The Dodgers may be setting annual records for payrolls, but their last World Series championship came in 1988 -- their longest drought since they moved to Los Angeles in 1958. For the second straight year, they passed on big names. But they were willing to give up prime prospects to compensate for rotation injuries with the additions of Rich Hill and Bud Norris. They addressed concerns about Yasiel Puig with outfielder Josh Reddick, who like Hill will be an unrestricted free agent in the fall.

Video: MLB Tonight discusses Reddick and Hill deal

Don't let go
The Giants filled the need for rotation help with the addition of Matt Moore from the Rays. They added All-Star infielder Eduardo Nunez from the Twins for left-handed prospect Adalberto Mejia, and left-handed setup man Will Smith from the Brewers at the cost of their No. 1-ranked prospect, pitcher Phil Bickford, along with catcher Andrew Susac. Nunez can step in for Matt Duffy, who went to the Rays in the Moore deal.

The Orioles don't have depth in their system, but they are a game up on the Blue Jays and Red Sox in the American League East. They dealt prospects to the Mariners for left-handed starter Wade Miley, and to the Twins for left-handed reliever Fernando Abad.

The Cardinals filled their need for a left-handed reliever by getting Zach Duke from the White Sox for outfielder Charlie Tilson, a legit prospect who hasn't developed power (19 home runs in five Minor League seasons).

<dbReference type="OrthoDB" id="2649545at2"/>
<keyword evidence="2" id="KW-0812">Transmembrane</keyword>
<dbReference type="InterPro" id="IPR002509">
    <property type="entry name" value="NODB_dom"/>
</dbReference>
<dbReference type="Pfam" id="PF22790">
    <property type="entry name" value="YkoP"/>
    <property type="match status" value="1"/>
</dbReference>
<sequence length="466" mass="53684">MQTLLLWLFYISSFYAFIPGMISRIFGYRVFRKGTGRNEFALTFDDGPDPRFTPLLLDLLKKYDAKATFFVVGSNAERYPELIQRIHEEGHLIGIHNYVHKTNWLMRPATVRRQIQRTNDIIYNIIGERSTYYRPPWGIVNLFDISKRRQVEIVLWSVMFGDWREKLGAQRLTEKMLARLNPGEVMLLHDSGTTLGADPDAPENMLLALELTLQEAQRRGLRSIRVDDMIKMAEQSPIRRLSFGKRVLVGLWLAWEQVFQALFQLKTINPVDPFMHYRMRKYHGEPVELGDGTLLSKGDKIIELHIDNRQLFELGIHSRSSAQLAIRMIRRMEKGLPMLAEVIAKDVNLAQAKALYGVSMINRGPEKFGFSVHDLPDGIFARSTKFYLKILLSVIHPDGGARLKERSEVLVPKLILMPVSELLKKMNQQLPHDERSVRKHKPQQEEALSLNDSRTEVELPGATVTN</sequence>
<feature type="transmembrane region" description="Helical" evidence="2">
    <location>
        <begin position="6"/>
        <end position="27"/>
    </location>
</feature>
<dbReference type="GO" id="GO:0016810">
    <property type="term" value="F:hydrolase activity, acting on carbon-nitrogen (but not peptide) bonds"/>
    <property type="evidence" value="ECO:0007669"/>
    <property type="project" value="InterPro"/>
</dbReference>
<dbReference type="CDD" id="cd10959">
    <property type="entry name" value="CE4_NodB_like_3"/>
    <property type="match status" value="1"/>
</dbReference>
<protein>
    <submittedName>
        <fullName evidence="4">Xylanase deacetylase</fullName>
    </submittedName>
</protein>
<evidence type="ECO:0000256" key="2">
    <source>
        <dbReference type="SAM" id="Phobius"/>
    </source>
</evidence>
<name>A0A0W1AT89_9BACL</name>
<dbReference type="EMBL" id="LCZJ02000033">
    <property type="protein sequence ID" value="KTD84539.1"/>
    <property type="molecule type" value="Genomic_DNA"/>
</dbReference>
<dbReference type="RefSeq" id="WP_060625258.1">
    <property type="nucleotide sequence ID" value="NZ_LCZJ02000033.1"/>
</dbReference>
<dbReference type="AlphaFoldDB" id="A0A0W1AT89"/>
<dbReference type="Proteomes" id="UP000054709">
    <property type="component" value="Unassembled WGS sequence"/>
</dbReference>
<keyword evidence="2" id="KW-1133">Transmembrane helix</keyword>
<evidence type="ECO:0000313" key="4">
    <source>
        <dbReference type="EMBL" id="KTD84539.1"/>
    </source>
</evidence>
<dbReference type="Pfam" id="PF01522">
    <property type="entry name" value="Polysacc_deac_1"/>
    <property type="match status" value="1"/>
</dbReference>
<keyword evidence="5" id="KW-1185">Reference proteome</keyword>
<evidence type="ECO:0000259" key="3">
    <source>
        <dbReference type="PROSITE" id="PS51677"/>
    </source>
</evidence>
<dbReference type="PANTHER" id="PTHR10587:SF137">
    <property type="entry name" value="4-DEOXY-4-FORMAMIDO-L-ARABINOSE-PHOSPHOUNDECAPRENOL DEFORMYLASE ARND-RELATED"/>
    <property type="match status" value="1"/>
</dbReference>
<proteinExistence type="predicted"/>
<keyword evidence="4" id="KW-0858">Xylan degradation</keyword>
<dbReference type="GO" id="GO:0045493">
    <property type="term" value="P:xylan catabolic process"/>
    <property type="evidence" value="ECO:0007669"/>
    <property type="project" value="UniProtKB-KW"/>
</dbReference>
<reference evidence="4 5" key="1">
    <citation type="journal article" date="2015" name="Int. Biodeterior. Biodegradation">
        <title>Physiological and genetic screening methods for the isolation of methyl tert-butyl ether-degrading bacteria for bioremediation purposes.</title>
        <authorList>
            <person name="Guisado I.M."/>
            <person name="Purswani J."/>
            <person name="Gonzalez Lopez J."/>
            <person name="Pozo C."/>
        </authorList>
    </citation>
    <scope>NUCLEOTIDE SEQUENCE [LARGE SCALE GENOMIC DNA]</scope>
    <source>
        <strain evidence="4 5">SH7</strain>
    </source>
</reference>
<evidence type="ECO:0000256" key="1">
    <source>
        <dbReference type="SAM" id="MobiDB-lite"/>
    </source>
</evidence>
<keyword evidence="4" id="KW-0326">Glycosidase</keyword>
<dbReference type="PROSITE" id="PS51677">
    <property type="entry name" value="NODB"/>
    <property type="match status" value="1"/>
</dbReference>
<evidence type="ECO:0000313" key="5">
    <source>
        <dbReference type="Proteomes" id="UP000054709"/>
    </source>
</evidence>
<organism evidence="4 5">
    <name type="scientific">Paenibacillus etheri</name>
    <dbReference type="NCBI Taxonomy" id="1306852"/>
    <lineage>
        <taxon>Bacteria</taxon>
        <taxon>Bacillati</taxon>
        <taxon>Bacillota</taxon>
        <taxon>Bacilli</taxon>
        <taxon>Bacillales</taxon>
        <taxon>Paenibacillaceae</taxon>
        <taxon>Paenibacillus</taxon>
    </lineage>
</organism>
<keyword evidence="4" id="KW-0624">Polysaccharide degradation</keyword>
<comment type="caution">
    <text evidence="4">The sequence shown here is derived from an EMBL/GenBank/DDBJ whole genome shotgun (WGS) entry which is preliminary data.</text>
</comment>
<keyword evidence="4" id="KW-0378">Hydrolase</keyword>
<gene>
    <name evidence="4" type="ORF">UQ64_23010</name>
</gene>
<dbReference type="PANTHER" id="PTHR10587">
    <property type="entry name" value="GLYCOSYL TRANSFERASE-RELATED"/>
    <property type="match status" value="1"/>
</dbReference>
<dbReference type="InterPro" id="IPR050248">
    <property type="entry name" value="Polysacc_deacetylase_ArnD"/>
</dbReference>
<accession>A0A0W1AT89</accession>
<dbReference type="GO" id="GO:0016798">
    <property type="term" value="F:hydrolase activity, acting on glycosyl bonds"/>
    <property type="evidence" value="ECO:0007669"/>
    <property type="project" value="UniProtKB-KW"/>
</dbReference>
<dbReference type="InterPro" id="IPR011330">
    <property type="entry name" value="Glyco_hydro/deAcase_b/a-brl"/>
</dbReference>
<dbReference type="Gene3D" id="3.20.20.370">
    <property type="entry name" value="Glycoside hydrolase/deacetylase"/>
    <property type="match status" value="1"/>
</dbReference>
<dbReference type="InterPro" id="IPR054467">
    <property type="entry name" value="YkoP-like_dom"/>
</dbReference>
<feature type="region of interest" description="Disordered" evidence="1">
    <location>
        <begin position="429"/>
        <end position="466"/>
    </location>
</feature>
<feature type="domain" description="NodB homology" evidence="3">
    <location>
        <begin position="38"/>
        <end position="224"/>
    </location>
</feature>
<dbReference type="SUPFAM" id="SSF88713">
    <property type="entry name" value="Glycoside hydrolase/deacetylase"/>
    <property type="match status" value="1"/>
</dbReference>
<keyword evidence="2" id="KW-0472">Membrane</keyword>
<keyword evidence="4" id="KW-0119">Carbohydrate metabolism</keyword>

The Blue Jays bolstered their bullpen with the May 31 addition of Jason Grilli, a swap of disappointments that brought Joaquin Benoit from the Mariners for Drew Storen. And with the expectation that rotation ace Aaron Sanchez will be put in a relief role to protect him from overwork, Toronto acquired Scott Feldman from the Astros and Mike Bolsinger from the Dodgers as insurance.

The Mets have been slowed by injuries in their bid to repeat as NL champs, but they brought in a much-needed outfield bat with the Deadline addition of Jay Bruce, who is under control for next year and provides protection in case Yoenis Cespedes opts for free agency. They did have to give up Dilson Herrera, who was supposed to be their second baseman of the future.

Video: Alderson, Collins on Mets acquiring Bruce and Niese

The Marlins added rotation depth with the acquisition of Andrew Cashner from the Padres without having to give up key players from their big league roster.

The Red Sox strengthened their rotation (Drew Pomeranz), bullpen (Brad Ziegler) and bench (Aaron Hill) without impacting the big league roster.